I am no longer independent, but rather I am dependent on my Savior in every way. I am not so concerned about what this life looks like for me though I want to live it well. So many things that mattered so much before are no longer important to me. For example, keeping my house immaculate, or worrying about my image and what people think about me. Trying to prove myself and not give myself a pass when I make a mistake. I have realized unless someone has experienced Lyme and what my body feels like, they are likely not going to understand and that’s ok. What has become more and more important is how can I let His light shine through my life. As Paul says in 2 Corinthians 12:10, “That is why, for Christ’s sake, I delight in weaknesses, in insults, in hardships, in persecutions, in difficulties. For when I am weak, then I am strong.”


4word: What advice would you give to those struggling to find balance in their life, whether because of an illness or other obstacle?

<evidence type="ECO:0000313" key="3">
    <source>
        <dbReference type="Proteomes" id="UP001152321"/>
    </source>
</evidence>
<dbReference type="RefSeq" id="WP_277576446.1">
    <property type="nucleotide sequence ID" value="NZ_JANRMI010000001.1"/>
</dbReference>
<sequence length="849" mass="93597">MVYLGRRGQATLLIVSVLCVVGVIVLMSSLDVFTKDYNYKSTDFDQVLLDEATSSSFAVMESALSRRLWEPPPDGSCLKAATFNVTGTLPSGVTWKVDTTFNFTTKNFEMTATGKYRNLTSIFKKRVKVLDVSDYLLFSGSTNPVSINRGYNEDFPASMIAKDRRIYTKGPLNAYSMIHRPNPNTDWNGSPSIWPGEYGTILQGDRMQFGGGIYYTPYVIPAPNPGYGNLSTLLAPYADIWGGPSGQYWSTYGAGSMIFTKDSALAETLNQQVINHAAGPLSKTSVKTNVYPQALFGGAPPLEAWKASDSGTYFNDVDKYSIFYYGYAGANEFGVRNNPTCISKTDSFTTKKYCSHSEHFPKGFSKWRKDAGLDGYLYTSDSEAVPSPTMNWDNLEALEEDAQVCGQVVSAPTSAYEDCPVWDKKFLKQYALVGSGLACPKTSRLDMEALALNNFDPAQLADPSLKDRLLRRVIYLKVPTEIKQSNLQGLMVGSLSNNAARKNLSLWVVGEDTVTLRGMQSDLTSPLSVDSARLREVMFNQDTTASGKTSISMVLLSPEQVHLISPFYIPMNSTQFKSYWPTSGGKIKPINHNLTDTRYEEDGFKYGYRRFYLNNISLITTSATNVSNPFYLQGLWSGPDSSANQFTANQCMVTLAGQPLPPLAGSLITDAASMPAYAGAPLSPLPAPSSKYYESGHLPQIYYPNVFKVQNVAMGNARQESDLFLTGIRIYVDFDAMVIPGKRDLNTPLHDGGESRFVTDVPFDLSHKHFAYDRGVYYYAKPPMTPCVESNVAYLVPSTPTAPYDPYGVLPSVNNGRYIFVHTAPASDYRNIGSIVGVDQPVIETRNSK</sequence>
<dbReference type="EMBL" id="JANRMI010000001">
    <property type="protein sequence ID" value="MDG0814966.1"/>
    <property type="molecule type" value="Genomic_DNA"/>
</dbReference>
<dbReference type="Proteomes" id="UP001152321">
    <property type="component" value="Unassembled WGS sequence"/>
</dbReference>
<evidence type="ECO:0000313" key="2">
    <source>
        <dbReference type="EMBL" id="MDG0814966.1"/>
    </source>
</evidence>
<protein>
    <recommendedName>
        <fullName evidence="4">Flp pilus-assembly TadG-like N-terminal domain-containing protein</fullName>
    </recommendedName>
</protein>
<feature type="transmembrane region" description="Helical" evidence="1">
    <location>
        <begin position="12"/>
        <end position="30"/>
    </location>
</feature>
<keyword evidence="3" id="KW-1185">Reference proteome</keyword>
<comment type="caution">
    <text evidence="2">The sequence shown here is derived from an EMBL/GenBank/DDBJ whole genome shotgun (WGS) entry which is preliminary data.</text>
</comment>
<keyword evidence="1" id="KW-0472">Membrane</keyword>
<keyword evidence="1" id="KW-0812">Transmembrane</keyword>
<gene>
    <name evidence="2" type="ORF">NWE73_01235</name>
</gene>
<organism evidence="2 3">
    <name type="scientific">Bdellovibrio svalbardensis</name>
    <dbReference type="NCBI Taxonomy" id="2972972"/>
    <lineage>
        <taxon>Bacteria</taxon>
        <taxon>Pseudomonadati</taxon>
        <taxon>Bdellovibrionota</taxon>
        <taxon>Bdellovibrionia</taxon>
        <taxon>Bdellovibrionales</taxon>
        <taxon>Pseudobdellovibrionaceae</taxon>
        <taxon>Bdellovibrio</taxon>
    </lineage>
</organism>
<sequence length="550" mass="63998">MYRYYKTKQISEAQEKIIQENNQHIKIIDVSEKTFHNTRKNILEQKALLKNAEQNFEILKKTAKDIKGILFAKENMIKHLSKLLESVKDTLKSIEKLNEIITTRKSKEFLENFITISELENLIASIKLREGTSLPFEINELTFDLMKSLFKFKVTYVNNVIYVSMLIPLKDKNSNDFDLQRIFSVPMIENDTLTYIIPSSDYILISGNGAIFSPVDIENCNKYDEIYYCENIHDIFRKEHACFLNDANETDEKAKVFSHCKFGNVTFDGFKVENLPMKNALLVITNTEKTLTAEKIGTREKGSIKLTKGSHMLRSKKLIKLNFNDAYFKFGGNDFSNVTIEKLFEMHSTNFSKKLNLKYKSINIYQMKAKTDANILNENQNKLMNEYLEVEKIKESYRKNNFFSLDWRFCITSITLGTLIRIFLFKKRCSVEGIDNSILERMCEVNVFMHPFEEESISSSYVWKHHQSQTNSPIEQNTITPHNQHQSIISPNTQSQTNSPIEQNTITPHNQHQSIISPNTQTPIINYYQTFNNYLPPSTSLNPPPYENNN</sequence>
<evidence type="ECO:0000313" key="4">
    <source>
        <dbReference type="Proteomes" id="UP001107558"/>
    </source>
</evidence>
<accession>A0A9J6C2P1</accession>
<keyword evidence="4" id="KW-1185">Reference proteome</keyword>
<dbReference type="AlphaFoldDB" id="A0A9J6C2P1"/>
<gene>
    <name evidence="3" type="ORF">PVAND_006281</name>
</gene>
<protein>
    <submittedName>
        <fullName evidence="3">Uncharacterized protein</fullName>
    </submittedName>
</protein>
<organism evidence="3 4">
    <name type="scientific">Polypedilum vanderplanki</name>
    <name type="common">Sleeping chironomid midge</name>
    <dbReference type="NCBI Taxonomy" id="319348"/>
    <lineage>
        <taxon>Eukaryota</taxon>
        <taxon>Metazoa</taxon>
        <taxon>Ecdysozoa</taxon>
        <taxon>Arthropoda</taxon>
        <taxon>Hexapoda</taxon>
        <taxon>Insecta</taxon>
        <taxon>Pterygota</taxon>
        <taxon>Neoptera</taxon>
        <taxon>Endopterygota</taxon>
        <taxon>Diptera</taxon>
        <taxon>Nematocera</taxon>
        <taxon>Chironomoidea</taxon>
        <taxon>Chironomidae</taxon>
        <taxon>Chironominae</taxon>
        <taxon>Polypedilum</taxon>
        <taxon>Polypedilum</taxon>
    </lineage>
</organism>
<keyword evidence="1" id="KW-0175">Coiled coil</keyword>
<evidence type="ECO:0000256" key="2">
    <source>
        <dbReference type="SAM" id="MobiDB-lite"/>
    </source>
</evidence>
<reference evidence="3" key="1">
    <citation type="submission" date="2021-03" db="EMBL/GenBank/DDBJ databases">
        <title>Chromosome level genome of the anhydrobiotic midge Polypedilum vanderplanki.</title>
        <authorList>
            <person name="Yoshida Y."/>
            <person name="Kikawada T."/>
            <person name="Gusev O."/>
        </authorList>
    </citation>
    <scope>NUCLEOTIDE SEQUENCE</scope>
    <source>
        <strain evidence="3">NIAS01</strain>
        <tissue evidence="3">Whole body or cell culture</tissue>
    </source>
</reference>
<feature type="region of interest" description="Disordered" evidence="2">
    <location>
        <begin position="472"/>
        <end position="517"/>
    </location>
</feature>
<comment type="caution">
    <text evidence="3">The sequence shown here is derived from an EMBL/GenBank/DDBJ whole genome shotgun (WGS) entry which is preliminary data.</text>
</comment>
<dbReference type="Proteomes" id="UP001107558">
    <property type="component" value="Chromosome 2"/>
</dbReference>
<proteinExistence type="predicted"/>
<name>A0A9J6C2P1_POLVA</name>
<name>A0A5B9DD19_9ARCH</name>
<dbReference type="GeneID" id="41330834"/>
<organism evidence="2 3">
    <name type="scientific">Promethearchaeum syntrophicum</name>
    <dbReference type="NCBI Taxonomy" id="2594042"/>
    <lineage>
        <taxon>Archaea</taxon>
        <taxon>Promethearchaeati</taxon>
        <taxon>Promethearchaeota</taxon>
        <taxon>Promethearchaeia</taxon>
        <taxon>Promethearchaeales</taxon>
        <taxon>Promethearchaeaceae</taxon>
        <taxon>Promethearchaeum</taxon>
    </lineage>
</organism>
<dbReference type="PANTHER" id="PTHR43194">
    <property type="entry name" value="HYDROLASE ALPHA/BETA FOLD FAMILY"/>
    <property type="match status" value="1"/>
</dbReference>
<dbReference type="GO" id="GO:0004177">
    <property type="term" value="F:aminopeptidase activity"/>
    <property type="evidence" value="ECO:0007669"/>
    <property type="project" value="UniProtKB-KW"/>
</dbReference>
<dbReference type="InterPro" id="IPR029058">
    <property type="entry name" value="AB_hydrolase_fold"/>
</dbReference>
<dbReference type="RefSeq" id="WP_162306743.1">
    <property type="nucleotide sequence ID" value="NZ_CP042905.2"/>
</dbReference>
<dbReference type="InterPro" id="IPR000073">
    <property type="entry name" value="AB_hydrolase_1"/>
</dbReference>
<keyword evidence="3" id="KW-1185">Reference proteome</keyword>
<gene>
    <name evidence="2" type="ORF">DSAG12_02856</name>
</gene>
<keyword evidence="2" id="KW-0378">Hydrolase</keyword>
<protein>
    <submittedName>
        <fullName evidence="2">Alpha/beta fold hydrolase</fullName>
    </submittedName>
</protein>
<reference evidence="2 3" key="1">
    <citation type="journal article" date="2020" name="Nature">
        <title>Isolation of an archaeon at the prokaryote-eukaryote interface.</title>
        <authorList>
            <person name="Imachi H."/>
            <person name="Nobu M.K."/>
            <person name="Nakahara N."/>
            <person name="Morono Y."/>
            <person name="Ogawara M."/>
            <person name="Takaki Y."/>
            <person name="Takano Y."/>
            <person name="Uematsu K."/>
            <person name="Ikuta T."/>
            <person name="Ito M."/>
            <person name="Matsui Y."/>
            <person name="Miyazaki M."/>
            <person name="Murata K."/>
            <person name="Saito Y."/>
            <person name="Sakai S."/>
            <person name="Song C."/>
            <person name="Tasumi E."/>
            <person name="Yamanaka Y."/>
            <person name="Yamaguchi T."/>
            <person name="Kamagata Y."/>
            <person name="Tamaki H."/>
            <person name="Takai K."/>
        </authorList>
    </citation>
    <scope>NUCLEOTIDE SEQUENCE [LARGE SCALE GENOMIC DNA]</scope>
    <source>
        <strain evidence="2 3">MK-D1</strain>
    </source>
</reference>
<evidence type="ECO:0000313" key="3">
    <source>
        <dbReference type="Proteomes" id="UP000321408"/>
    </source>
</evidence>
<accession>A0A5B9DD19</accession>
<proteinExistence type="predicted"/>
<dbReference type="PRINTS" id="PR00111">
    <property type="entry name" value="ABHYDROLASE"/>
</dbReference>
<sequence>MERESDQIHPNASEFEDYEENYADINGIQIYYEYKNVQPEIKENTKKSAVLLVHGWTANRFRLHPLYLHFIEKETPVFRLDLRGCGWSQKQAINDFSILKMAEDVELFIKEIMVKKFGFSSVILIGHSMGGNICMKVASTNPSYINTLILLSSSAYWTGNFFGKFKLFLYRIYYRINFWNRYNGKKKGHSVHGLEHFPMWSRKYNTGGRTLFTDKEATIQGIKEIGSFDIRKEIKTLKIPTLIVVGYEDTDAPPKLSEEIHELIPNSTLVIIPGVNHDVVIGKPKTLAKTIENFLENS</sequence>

Stephanie: I would say, “Give yourself a break!” As women, we are so hard on ourselves and often expect to accomplish the impossible. Give yourself grace. All we can do is what we can do; nothing more, nothing less. When we start looking at obstacles as opportunities to learn to love and grow deeper in our faith, the mountains no longer seem impossible. Christ is for us and with us and walking us through everything. There is nothing we cannot do when we surrender ourselves to Him. No obstacle is too big that He cannot carry us through. I continue to learn this over and over. Seek His will and what is important to Him for you, and you may find it is different than what you thought.  


Lastly, don’t worry so much about what others think. We often feel judged and judge others and truly have no idea what each other is going through. Forgive and extend grace whenever possible. It is healing for the soul.